by Kathleen Costa
BritBox is an online streaming option for the true Anglophile, and with little or no overlap with Acorn-TV, it is the perfect compliment. Television shows and movies, comedies and dramas, documentaries and foreign language range from contemporary productions to decades in the past; some I’ve seen and enjoy revisiting, and some I never knew about and am now a big fan. The monthly fee is very reasonable; I forgo a couple of lattes a month, and I’m set with hours of delightful, thrilling, or thought-provoking entertainment.
Hetty Wainthropp Investigates Series earns 5/5 Woolen Berets!Well worth highlighting is Hetty Wainthropp Investigates, a marvelous mystery series starring one of my favorite comedic British actresses, Dame Patricia Routledge (1990-1995; Keeping Up Appearances also available). Currently airing all twenty-seven episodes on BritBox, it is an excellent illustration of female empowerment. First airing in 1990 with the pilot film, “Missing Persons” is based on the book by David Cook with incidents in Cook’s novel inspired by his own mother’s experiences. The pilot was met with positive reviews, however when finalizing the project as a series, one production company passed, some issues addressed in the pilot were ignored, Hetty’s persona became less flamboyant by scrapping the wig, and two main actors were replaced. The pilot is not airing on BritBox, however it is on YouTube with good video and audio quality. I recommend checking it out as a standalone, but it pales in comparison to the series.
The acclaimed series aired 1996-1998 with the opening episode “The Bearded Lady.” Henrietta “Hetty” Wainthropp (Dame Patricia Routledge) is celebrating turning sixty by grumbling about not being old age, refusing joining any clubs, and complaining about the lack of an old-age pension. Apparently her eight years of employment before getting married didn’t count for her own pension, so she plans to get a job and make her life “count.” Working part-time at the post office, she becomes suspicious of a possible pension fraud, but a shoplifter becomes a more immediate concern. Seventeen-year-old Geoffrey Shawcross (Dominic Monaghan—Lord of the Rings) has left his home, needs his employment, and pleads that Hetty not turn him. In response, she invites him into her home, fosters a surrogate mother-style friendship, and enlists him as a partner in a budding private investigation enterprise. As in Casablanca, “I think this is the beginning of a beautiful friendship.” Along with the occasional help and advice from her husband Robert (Derek Benfield) and DCI Adams (John Graham Davies), the team works to investigate missing persons, arson, blackmail, assaults, thefts, smugglers, and even an apparent suicide. All clever character-driven entertainment well worth watching!
Women on the Sleuthing Trail!
There are plenty of mysteries available on BritBox that highlight the female perspective varying in era along with the age, background, and social status of the lead character. These shows depict strong, admirable women with light to the dark side of drama all well-worth binging on a “what’s there to do?” weekend or savoring over a long “I’m not getting off the couch!” vacation.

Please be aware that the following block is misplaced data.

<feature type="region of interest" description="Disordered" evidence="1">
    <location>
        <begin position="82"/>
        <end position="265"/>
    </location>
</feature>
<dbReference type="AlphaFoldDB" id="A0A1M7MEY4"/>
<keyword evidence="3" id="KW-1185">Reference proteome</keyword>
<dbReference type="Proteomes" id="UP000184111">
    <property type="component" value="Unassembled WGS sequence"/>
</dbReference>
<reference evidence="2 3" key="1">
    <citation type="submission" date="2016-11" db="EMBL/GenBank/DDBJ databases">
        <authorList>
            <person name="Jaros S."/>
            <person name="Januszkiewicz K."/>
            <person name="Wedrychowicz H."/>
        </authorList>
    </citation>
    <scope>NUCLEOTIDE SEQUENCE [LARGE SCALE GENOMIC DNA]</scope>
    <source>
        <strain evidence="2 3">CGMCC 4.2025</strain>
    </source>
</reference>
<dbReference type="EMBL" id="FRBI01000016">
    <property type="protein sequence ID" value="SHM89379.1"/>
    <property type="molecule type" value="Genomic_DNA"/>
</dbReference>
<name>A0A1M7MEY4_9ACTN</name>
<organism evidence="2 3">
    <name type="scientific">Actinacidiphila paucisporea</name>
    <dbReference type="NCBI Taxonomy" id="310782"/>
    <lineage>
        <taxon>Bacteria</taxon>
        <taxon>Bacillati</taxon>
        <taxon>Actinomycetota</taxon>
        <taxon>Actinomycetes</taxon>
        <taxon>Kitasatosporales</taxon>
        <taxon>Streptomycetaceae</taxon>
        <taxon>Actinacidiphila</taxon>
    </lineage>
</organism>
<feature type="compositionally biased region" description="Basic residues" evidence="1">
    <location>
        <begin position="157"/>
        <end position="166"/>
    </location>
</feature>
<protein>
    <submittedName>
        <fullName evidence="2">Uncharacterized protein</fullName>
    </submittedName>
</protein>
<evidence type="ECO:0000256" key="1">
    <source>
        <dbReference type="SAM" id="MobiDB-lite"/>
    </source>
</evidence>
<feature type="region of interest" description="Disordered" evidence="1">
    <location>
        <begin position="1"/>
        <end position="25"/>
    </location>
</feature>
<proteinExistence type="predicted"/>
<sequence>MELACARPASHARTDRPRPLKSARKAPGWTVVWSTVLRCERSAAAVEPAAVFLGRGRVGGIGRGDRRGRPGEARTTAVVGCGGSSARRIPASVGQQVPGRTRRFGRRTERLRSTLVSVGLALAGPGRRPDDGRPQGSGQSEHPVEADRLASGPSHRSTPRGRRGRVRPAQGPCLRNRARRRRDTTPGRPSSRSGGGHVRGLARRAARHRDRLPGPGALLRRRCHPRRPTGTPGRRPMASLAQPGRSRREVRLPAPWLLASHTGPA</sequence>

Programs that can’t be missed are set a century to decades ago along with several considered to be more contemporary to the time they were first aired. The running times vary from an entertaining forty-five minutes to an engaging feature-length two hours. All deserve top honors!
Sally Lockhart Mysteries, set in 1870s (2006-2008 Billy Piper), is based on novels by Philip Pullman. The two ninety-minute stories are set in London with the very young Sally Lockhart falling into mysteries she’s compelled to solve as she breaks a few social issues with the role of women in the nineteenth century.
Mrs. Bradley Mysteries, set in 1920s (1998; 2000 Dame Diana Rigg), is based on stories by Gladys Mitchell. Adela Bradley partners with her chauffeur George Moody in five delightful cozy mysteries filled with flappers, jazz, and murder.
Miss Marple is set in 1940s (1984-1992 Joan Hickson), and reportedly Agatha Christie herself noted she wanted Joan Hickson to play the iconic “little old lady” detective. The twenty-one hour long dramas include Miss Marple’s signature knitting and insightful perspective.
Prime Suspect, set in 1990s (1991-1996; 2003-2006 Helen Mirren), is the highly acclaimed drama depicting the dark and gritty side of murder investigations with fifteen feature length episodes focusing on Detective Inspector Jane Tennison, and in the post 9-11 era, Tennison becomes Superintendent.
Rosemary & Thyme (2003-2006 Felicity Kendal, Pam Ferris) partners two adorable “flora fanatics” who work well together to repair and create the loveliest English gardens which often means digging up a murder or two in the twenty-four sixty-minute episodes.
Scott & Bailey (2011-2016 Leslie Sharp, Surianna Jones) was created to fill the need for more substantial roles for women. This series of thirty-three sixty-minute episodes has been touted as “Cagney and Lacey of Manchester.”
The Coroner (2015-2016 Claire Goose) is a delightful look into the partnership between Coroner Jane Kennedy and childhood heartache/Detective Sergeant Higgins with twenty forty-five minute episodes.
Vera (2011-2018 Brenda Blethyn), the highly acclaimed drama, follows the “unorthodox, but brilliant” DCI Vera Stanhope investigating murder with an equally talented team. The eight episodes (88-120-minutes) from season three and four are available along with with the newest (90-120-minute) season eight.
Silent Witness (Season 21–2018 Emilia Fox) continues its highly acclaimed run with ten sixty-minute episodes focusing on a talented team of forensic pathologist with Dr. Nikki Alexander whose expertise in archaeology and anthropology is an asset in investigation murder.
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